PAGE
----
Blue Jeans Go Green Phoenix initiative a smart one

February 25, 2014, Staff report,

Nationwide Series race sponsor running 'environmentally responsible' program

PHOENIX, Ariz. -- Fans attending the NASCAR races at Phoenix International Raceway this weekend are being asked to drop their jeans …. into a recycling bin.

It’s all part of the Blue Jeans Go Green denim recycling initiative, which is making its first foray into the sport as title sponsor of the Blue Jeans Go Green 200 Nationwide Series race Saturday and at various collection points throughout the facility.

The Cotton Incorporated project takes the donated denim and has a manufacturer turn it into building insulation, which is then donated to organizations such as Habitat for Humanity.

To date, the Blue Jeans Go Green initiative has collected more than one million pieces of denim, which has resulted in two million square feet of insulation put to use around the country to help rebuild after Hurricane Sandy or in local Habitat for Humanity outlets. Beyond that, the denim collection has diverted more than 600 tons of textile waste from landfills.

"This is our first foray into sports in general for cotton in a very long time and there are a couple reasons; the demographics of the fans, how loyal they are to the brands involved, how engaged they are and how they respond to cause marketing," explained Amber Samber with Cotton Incorporated.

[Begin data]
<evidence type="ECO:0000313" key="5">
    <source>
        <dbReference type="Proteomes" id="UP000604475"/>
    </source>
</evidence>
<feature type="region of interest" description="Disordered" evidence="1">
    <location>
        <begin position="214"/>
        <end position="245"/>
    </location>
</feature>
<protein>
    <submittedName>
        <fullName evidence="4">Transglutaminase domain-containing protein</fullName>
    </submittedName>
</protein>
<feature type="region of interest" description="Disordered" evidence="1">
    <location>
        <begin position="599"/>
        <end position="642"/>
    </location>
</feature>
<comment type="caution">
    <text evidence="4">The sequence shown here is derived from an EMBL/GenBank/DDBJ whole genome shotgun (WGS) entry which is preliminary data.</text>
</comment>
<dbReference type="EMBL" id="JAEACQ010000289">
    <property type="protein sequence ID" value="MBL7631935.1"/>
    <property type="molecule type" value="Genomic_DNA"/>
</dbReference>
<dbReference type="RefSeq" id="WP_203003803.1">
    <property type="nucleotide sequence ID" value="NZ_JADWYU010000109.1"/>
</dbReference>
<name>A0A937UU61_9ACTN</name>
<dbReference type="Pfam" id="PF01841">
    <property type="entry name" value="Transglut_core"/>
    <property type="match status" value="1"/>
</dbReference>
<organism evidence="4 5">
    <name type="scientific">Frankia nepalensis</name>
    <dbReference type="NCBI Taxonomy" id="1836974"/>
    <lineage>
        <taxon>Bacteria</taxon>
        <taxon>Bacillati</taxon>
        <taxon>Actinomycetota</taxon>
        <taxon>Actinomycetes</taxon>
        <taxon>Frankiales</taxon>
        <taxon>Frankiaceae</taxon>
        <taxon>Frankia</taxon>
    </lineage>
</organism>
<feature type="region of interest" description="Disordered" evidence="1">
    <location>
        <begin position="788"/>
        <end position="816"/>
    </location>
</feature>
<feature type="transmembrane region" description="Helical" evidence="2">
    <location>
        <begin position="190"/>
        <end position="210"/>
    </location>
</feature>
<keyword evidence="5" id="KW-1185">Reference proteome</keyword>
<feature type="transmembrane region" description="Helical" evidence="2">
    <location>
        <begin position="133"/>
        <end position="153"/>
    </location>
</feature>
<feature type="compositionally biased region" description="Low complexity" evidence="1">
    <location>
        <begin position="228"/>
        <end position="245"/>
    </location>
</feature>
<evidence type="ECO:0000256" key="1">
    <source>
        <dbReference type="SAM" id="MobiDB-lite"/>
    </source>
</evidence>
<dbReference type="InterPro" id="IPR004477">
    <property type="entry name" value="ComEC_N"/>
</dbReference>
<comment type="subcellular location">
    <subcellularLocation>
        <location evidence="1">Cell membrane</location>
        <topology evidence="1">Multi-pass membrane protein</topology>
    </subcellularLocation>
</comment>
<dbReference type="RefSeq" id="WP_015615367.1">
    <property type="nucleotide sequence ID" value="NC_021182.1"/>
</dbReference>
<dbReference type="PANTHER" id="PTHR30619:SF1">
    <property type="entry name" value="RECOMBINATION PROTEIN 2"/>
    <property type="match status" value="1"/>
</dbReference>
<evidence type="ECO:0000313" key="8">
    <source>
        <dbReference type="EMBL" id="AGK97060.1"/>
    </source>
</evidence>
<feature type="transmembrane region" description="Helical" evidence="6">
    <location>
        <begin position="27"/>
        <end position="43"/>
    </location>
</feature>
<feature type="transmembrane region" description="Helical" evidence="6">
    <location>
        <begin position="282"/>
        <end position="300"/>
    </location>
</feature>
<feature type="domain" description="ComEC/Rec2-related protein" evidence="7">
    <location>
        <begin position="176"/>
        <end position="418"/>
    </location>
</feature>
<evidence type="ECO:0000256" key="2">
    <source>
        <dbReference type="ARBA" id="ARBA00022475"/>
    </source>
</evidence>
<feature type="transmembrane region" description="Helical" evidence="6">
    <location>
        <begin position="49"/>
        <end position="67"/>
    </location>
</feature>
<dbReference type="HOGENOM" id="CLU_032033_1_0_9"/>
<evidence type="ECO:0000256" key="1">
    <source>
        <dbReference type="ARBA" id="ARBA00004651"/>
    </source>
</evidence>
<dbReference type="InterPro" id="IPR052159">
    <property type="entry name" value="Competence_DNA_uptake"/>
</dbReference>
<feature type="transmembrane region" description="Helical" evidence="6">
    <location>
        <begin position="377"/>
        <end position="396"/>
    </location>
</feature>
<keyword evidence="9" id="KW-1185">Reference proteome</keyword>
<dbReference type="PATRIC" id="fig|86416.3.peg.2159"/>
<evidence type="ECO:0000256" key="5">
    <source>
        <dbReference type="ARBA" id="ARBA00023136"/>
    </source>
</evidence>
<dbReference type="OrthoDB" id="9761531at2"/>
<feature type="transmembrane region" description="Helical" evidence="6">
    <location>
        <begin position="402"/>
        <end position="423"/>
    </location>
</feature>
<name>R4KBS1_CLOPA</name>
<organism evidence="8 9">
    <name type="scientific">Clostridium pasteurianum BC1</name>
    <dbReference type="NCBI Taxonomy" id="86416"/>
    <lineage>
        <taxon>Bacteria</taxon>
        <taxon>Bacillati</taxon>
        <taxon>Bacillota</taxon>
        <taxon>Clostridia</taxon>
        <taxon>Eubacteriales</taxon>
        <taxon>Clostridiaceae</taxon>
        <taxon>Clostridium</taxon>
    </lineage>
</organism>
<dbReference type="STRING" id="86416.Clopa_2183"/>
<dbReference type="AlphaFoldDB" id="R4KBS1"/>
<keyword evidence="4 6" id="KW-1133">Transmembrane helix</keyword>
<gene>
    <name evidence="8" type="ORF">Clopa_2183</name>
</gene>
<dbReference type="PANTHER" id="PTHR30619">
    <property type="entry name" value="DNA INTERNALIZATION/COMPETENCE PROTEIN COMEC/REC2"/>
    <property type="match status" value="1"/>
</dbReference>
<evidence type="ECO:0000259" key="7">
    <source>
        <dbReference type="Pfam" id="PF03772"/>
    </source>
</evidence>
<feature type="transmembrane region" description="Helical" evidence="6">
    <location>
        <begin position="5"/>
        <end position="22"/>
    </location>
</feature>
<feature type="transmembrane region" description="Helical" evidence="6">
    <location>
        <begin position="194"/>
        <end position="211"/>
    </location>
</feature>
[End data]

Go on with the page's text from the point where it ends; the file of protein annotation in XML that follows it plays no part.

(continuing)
"This is both an environmentally responsible program as well as pro-social since we take the denim and recycle it into insulation and from there give it to organizations like Habitat for Humanity."

Not only are fans being asked to donate at the track, NASCAR teams have been issued a challenge as well and there will be a contest to see which team will donate the largest collection of denim.

There will be four drop-off locations around PIR and fans who leave a donation will receive a 20 percent discount on future race tickets. Both PIR and Cotton Incorporated are hopeful this weekend will mark the single biggest collection in the program’s eight years.

 "It’s a way of making people feel good about doing something environmentally responsible as well as benefitting the community," Samber said.